Black churches put faith in coding classes
by Jessica Guynn
SAN FRANCISCO — For years, parishioners at the Calvary Hill Community Church have learned to live by the code.
Now their children are learning a different kind: computer code.
The San Francisco church is one of the first to take part in an initiative from Rev. Jesse Jackson's Rainbow PUSH Coalition to forge a new generation of computer programmers.
Jackson is reaching out to African Americans in their spiritual homes with FAITHTECH Labs, an initiative that provides access to computers for all ages and coding classes for young people.
So far, Rainbow PUSH has opened tech labs at Calvary Hill in San Francisco, in its Chicago headquarters and in a church in Greenville, S.C., Jackson's hometown. Two more are slated to open soon — inside Greater St. Paul Church in Oakland and Bethlehem Missionary Baptist Church in Richmond, Calif. — with a third planned for a Chicago church.
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Each tech lab is equipped with laptop and desktop computers, printers, servers and networking technology donated by Hewlett Packard. In many cases the new equipment is replacing slow, broken-down computers that frequently crash, frustrating church users, young and old.
"We have to get a whole new generation 'code ready,' to produce thousands of young people who can fill the pipeline to the technology industry," Jackson told USA TODAY. "If not us, who will?"
FaithTECH Labs is part of Rainbow PUSH's 1,000 Churches Connected Program, which supplies technology to boost financial literacy and now technological proficiency.
Valerie Cooper, associate professor of black church studies at the Duke Divinity School, says Jackson recognizes "the power of black churches in black communities."
For decades, churches have served as a cornerstone of the African-American community and an organizing base for the civil rights and social justice movements. Nearly eight in 10 African Americans say religion is very important in their lives, significantly more than the 59% of the U.S. adult population overall who agree, according to research conducted by the Pew Research Center in 2009. Churchesnot only play a central role in African-American life, they offer far more than Sunday services.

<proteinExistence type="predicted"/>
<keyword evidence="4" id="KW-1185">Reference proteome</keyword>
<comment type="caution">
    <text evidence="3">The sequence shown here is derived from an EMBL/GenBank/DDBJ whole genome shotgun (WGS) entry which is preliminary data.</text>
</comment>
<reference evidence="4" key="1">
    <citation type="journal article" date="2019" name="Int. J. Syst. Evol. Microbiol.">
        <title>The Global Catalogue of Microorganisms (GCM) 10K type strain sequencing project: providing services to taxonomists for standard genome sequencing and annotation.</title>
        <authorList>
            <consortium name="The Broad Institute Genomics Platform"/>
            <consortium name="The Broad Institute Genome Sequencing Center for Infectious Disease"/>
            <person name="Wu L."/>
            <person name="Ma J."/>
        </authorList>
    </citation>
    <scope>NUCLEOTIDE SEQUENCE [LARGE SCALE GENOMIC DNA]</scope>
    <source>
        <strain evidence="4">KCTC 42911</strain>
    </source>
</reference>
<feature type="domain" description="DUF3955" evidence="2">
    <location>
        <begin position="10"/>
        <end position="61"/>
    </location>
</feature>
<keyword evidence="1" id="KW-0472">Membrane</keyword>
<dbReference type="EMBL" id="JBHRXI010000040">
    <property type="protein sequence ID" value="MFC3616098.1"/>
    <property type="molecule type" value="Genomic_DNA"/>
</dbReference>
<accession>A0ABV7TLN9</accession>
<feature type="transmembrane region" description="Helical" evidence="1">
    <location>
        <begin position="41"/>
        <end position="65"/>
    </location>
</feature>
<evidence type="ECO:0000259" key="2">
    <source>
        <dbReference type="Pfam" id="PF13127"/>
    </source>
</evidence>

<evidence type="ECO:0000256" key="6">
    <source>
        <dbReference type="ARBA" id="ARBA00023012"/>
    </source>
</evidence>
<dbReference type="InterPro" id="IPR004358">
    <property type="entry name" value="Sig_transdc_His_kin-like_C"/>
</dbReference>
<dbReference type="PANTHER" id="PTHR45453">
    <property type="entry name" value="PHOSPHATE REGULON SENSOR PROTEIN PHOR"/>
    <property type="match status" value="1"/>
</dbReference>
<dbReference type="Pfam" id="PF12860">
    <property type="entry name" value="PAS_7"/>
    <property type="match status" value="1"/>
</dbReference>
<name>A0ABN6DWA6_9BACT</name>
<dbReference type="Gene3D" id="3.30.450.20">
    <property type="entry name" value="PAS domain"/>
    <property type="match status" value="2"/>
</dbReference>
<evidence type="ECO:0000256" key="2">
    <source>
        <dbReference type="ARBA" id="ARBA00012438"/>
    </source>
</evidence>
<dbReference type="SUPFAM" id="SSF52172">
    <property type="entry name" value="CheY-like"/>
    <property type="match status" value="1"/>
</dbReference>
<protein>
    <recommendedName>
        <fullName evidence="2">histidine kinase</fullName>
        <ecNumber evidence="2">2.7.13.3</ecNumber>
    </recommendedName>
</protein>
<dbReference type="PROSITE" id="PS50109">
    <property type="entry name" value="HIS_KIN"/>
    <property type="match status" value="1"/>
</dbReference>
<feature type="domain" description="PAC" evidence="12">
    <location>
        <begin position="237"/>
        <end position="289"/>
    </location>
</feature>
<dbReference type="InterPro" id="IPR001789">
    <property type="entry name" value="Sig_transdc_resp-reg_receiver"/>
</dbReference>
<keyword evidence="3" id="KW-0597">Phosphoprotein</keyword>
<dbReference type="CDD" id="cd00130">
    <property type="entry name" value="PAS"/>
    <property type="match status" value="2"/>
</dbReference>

"Black churches have a powerful ability to assist in the educational mission of communities and to help communities flourish," Cooper said. "I'm excited about the possibility that people will discover a love for technology, for coding and a love for computers. And there is a really strong possibility that if churcheshave the equipment that children might just explore and find something that they love."
The success of the initiative will depend on faithful execution, she cautioned. "The danger is that this just eventually becomes a new computer for the church office," Cooper said.
At Phillis Wheatley community center in Greenville, S.C., from morning until night, people from the surrounding community stream into the tech lab that opened in January to grab a seat and one of the three laptops and three desktop computers. Kids come to work on school projects, teens to hunt for summer jobs and adults to fill out applications for more permanent work, standing in line for their turn when necessary. The community center will debut a coding class for kids this summer.
The tech lab is a blessing "especially for churches likes ours that are located in the inner city," said Darian Blue, pastor of Nicholtown Missionary Baptist Church and executive director of the Phillis Wheatley Association.
Latosha Dotson, mother of three, says her kids see computers as a gateway to a much larger world. "Knowledge is power," Dotson said. "The world is going to be run by computers. We have to get up to speed on how they run."
Jackson first conceived of putting technology in churches to bridge the digital divide in 2003 with computers donated by the company, then known as Hewlett-Packard. "We are working to bring technology access centers to church basements across the country, to bring resources and equipment, to give people access to the tools of this modern age in some of the safest and most welcoming environments in their lives," then-CEO Carly Fiorina said at the time.
Now Jackson is back campaigning for Silicon Valley technology companies to increase hiring of African Americans and Hispanics. And his civil rights organization Rainbow PUSH is once again focused on training young people for promising careers in the sector powering the American economy.
The 26,000-square-foot warehouse that is home to the Calvary Hill Community Church sits on a busy industrial stretch in this historically African-American neighborhood of Bayview. Parishioners are predominantly African-American and Hispanic, all members of the local community that has been "underserved and overlooked by the technology boom," says Pastor Joseph Bryant, who is coordinating Rainbow PUSH's FAITHTECH Labs program.